Friday, August 03, 2012

Friday 80s Flashback for August 3, 2012

Fist bump from the 1989 movie Robot Jox (which is not featured in today's Flashback)

[Robots!] -- In the 80s, we were all about the robots, right? We had robot toys. We had robots in our cartoons and comic books. We had robots in our books and movies. We might have even had robots in our breakfast cereals! 

Of course, the concept of a robot wasn't created in the 80s, we simply enjoyed a world in which technology seemed to have the potential to finally begin keeping pace with our entertainment and imaginations. And even though we may have felt that a robot was a perfectly natural application of microchips and computers, the term didn't even exist until the mid 1920s. A Czech playwright named Karel Capek (1890-1938) is credited with coining the word, and he did it in his 1921 play R.U.R. (which translates as Rossum's Universal Robots). In this play, the word robot comes from the Czech word for forced labor, robota. Having the notion of forced labor as part of robots' heritage makes sense because the largest practical application of robotics is still industrial (automating manufacturing tasks or performing tasks too dangerous for humans), while some of the more gripping stories about the future of robotics -- particularly sentient robots -- deal with the consideration of their place and role in society (i.e., are they people or appliances?).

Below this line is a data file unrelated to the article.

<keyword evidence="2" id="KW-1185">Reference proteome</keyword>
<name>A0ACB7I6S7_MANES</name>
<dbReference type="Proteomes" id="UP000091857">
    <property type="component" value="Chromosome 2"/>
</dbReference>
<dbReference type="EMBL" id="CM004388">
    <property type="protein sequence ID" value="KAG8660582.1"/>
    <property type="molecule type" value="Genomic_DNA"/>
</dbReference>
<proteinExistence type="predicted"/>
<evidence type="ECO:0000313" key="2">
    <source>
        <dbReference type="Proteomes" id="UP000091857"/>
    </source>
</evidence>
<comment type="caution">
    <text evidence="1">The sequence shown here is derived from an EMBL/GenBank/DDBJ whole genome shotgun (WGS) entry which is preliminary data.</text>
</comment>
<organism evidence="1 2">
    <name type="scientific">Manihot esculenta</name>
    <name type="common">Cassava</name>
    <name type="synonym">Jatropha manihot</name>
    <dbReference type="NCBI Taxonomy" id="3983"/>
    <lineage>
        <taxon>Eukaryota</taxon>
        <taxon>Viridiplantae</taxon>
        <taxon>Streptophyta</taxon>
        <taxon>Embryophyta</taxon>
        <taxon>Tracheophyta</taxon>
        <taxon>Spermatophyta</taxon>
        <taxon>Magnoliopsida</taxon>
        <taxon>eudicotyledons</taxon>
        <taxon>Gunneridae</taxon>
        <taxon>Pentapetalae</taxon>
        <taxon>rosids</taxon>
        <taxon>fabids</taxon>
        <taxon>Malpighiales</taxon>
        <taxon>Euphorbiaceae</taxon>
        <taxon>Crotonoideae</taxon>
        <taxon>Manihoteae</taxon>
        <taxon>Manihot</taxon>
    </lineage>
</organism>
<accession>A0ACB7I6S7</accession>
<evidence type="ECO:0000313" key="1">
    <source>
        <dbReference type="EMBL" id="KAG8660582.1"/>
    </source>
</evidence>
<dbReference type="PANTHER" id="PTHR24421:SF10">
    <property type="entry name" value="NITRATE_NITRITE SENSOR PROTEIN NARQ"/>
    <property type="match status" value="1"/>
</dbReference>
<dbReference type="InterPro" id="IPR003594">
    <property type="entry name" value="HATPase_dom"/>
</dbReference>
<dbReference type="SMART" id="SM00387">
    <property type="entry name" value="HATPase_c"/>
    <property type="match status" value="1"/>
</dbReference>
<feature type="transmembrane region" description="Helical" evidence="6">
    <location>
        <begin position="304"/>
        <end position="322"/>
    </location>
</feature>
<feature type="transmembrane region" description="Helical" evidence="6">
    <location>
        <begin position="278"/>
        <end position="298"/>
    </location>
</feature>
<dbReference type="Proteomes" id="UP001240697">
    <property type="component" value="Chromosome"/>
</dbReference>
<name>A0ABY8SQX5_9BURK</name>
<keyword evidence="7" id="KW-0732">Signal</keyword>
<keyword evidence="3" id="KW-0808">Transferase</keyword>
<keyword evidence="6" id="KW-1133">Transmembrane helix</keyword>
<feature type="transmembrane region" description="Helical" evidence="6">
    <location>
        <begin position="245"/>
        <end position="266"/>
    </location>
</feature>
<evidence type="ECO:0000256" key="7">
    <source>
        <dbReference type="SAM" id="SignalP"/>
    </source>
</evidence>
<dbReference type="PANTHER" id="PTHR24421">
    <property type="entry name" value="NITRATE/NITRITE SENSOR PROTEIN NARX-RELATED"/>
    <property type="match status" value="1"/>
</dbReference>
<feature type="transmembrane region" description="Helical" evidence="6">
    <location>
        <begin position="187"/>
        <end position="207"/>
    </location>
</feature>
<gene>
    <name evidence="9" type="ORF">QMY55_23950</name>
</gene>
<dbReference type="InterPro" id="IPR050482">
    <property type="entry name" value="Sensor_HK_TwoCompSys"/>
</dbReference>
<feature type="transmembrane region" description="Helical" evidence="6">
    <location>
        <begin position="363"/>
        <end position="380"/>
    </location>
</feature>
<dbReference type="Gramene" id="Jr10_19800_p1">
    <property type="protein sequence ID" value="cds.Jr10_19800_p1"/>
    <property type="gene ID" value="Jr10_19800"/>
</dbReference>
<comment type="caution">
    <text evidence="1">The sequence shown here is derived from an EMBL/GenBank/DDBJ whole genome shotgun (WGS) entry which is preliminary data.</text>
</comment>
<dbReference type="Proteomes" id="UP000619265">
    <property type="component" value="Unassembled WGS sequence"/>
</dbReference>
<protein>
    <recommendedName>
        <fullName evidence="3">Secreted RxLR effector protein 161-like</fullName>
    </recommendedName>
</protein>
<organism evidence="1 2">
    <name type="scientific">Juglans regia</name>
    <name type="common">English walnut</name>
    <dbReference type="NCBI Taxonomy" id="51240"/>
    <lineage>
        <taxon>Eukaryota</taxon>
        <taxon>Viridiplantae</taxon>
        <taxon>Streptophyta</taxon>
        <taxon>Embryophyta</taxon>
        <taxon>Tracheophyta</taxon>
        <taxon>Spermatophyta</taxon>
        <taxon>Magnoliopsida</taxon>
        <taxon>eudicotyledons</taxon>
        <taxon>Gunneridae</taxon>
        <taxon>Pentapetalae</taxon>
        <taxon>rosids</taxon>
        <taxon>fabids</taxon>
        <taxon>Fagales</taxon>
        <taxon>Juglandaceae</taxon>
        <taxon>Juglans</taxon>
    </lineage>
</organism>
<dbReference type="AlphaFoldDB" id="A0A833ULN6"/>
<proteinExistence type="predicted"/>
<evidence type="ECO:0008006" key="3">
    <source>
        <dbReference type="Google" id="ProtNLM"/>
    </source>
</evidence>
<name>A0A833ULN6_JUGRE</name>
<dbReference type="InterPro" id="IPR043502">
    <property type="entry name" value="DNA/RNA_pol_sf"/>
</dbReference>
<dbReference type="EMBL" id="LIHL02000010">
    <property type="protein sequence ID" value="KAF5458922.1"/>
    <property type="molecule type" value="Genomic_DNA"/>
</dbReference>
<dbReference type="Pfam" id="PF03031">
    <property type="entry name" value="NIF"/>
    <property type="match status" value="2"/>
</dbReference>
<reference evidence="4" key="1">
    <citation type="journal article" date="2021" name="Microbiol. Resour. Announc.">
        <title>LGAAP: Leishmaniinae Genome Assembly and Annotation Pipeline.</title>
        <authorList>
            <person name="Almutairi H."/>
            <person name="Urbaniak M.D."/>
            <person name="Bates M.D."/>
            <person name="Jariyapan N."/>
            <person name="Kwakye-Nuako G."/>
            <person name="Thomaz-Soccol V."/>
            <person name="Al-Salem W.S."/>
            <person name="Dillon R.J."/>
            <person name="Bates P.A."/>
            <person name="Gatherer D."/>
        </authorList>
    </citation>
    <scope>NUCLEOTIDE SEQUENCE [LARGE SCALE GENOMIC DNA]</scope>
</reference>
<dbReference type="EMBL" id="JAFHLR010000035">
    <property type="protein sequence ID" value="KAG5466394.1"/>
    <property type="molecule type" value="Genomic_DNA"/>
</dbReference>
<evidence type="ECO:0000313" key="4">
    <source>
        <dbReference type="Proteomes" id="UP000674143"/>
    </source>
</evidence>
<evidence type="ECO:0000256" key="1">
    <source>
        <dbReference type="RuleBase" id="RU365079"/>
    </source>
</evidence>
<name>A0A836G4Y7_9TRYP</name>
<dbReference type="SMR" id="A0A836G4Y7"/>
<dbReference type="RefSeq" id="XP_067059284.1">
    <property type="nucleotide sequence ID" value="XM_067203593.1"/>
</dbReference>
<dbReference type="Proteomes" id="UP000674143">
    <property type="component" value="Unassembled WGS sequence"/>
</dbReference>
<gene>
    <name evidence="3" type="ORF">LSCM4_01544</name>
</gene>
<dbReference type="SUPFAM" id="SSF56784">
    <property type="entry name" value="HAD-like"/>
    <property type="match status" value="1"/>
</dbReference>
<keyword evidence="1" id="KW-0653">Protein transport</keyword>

We still don't have robot butlers or protocol droids interacting with humans on a daily basis, but we children of the 80s thought, or hoped, they would be coming soon. At least, I know I felt that way. 

How we thought about robots in the 80s:
Yul Brenner's cowboy robot in Westworld (1973)
V.I.N.cent from Disney's The Black Hole (1979)
Band of Gundams (via Glordit)


The not necessarily sad, but definitely less impressive, 
reality of robots at the time:
ComRo (1981)
Auto body welders circa 1980s

So, what do robots have to do with the Flashback? Well, this week I'm taking a look at music from three different 80s movies featuring that holy grail of robotics: the sentient artificial humanoid. This is something of a sequel to my 6/29/2012 Flashback post on 80s movies about computers that gained sentience. Now, there are many fictional robots and androids that have appeared in film and television, particularly in the 80s. So what three films -- what three robots -- have I chosen to highlight? And what wonderful 80s tunes have I plucked from those films to present for your enjoyment? Read and hear more after the break.

Flashback #1"No control | Walk right in too close to feel the pain | I'm lost in you | Oh, now you strike the match and light the flame."